Do not assume that all patients know his/her/their rights as a patient or what to expect during appointments with health care providers. Alternatively, do not assume that they don’t.
Tip: Do explain to first-time patients their rights as patients and what to expect from this client/provider relationship. This includes the right to share information confidentially and have their privacy respected; the right to see a physician alone; the right to ask questions; express concerns; give or refuse consent to certain procedures; get second opinions; etc. For patients who are in an abusive relationship, this is important, particularly their right to see the physician alone. Concurrently, do not assume someone is not well-versed in navigating the health care system because of what community you assume they are from. Favor open-ended questions and check-ins about the needs they came to see you about.
Check these out! Build partnerships in your region
The MUN Med Getaway Project
St. John’s, Newfoundland – This project serves as a gateway for refugees in Newfoundland by providing pre-medical services.
Immigrant Services Association of Nova Scotia
Halifax, Nova Scotia – This non-profit organization has been working towards opening a refugee health clinic. They were recently successful (April 2015) in securing their first clinic, which operates out of the
Dalhousie Family Medicine Clinic
Dalhousie Family Medicine Clinic located at 6960 Mumford Road, Halifax (Tel: 902-473-4700)
PRAIDA (website only in French) – Montreal, Quebec – This centre provides social and health care services for asylum seekers in Quebec. PRAIDA also has a collaborative program with the YMCA (PRAIDA-YMCA Day Centre for Refugee Claimants) which offers opportunities to meet other refugee claimants as well as offer assistance and support.
The Ottawa Newcomer Clinic
Ottawa, Ontario – This clinic serves government assisted refugees (GARs) as well as connecting patients to primary health care providers. The Clinic is open on Monday, Tuesday, Wednesday and Friday.
Toronto, Ontario – This refugee health clinic at Women’s College Hospital offers comprehensive healthcare to newly arrived refugees for their first two years in Toronto, after which they are connected to a family doctor near the patient’s home. Appointments are booked by calling in.
FCG Refugee Centre Primary Care Clinic
Toronto, Ontario – This clinic offers healthcare services every Saturday and every other Tuesday for anyone experiences barriers in accessing healthcare. The centre also has a mental health clinic every Friday as well as free yoga classes every Saturday. Appointments must be booked by calling in. The centre also offers trainings for service providers and frontline workers.
Canadian Centre for Refugee and Immigrant Health Care
Scarborough, Ontario – This walk-in clinic offers health care services for uninsured immigrants and refugees.
Refuge Hamilton Centre for Newcomer Health
Hamilton, Ontario – This centre provides healthcare services for Hamilton’s immigrant and refugee communities, with a focus on reducing barriers to healthcare.
Sanctuary Refugee Health Centre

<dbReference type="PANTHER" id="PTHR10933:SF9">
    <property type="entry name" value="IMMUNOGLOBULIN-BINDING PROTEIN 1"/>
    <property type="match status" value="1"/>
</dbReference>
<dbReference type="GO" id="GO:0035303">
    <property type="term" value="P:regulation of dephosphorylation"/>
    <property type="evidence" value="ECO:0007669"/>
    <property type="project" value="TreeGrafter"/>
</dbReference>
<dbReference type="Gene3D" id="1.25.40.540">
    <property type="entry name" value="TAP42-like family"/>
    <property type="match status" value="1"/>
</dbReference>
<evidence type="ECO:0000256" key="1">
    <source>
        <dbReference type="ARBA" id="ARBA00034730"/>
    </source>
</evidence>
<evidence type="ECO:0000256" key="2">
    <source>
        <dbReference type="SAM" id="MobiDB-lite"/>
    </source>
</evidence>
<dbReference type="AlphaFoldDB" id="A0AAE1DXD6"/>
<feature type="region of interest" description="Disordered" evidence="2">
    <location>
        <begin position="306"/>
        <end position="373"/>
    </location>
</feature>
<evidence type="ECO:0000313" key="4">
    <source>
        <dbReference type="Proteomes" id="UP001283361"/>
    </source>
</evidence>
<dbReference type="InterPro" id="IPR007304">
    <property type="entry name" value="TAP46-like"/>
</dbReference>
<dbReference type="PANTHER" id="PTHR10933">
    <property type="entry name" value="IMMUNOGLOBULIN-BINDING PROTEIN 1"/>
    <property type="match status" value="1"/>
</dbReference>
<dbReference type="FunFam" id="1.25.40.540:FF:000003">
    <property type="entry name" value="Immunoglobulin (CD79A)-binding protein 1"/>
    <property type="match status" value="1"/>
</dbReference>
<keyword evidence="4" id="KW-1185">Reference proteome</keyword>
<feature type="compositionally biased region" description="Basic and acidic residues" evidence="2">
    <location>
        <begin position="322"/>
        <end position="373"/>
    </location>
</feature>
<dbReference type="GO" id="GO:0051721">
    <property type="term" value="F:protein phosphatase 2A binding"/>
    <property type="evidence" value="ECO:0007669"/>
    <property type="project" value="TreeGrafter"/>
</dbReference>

Kitchener-Waterloo, Ontario – This centre provides healthcare services for newly arrived refugees in the Kitchener-Waterloo Region. The clinic is open Wednesday and Thursdays and appointments are required.
KLINIC Community Health
Winnipeg, Manitoba – This clinic provides primary healthcare to priority populations (refugees) as well as individuals living in the geographical region.
Regina Community Clinic
Regina, Saskatchewan – Offers primary health care, social as well as educational services to the community, including having a refugee program.
Mosaic Refugee Health Clinic
Calgary, Alberta – This clinic offers health care services for refugees for their first two years in Canada.
Women’s Health Clinic of Edmonton
Edmonton, Alberta – The clinics Health for 2 program offers supports for at-risk pregnancies. The clinic does not depend on nor ask for health insurance.
Vancouver, British Columbia – This clinic, which operates out of the Evergreen
Community Health Centres
Community Health Centres offer public health screenings as well as primary health care for government sponsored refugees and refugee claimants. Community Health Centres, here is a list of centres in Toronto and the surrounding area.
Women’s Health in Women’s Hands (WHIWH )
offers healthcare services for racialized women free of charge.
Sherbourne Health Centre
offers free healthcare, counselling, education and supportive services focusing on newcomer, LGBTQ and urban health. Offers weekly activities for LGBTQ newcomer youth.
offers a variety of programs for newcomer LGBTQ communities in Toronto, including settlement services, and mentorship.
Alliance for South Asian Aids Prevention (ASAAP)
provides sexual health, HIV/AID support services for South Asian communities in the Greater Toronto Area. Check out their “Resources” page for a comprehensive list of organizations and clinics in the GTA and across Canada on and about HIV/AIDs. ASAAP also has Prevention Programs which work towards reducing the risk of HIV through health promotion, education and outreach. Check out a list of their programers by visiting http://asaap.ca/programs/p1/
Planned Parenthood Toronto (PPT)
offers multiple programs for newcomers. They have a newcomer youth program that offers sexual health programming. They offer primary health care for those who do not have an OHIP card. Check out their website for more services and comprehensive lists of resources.
Parkdale Community Health Centre
offers primary health care to individuals in the Parkdale community who face multiple barriers to accessing services. They also have the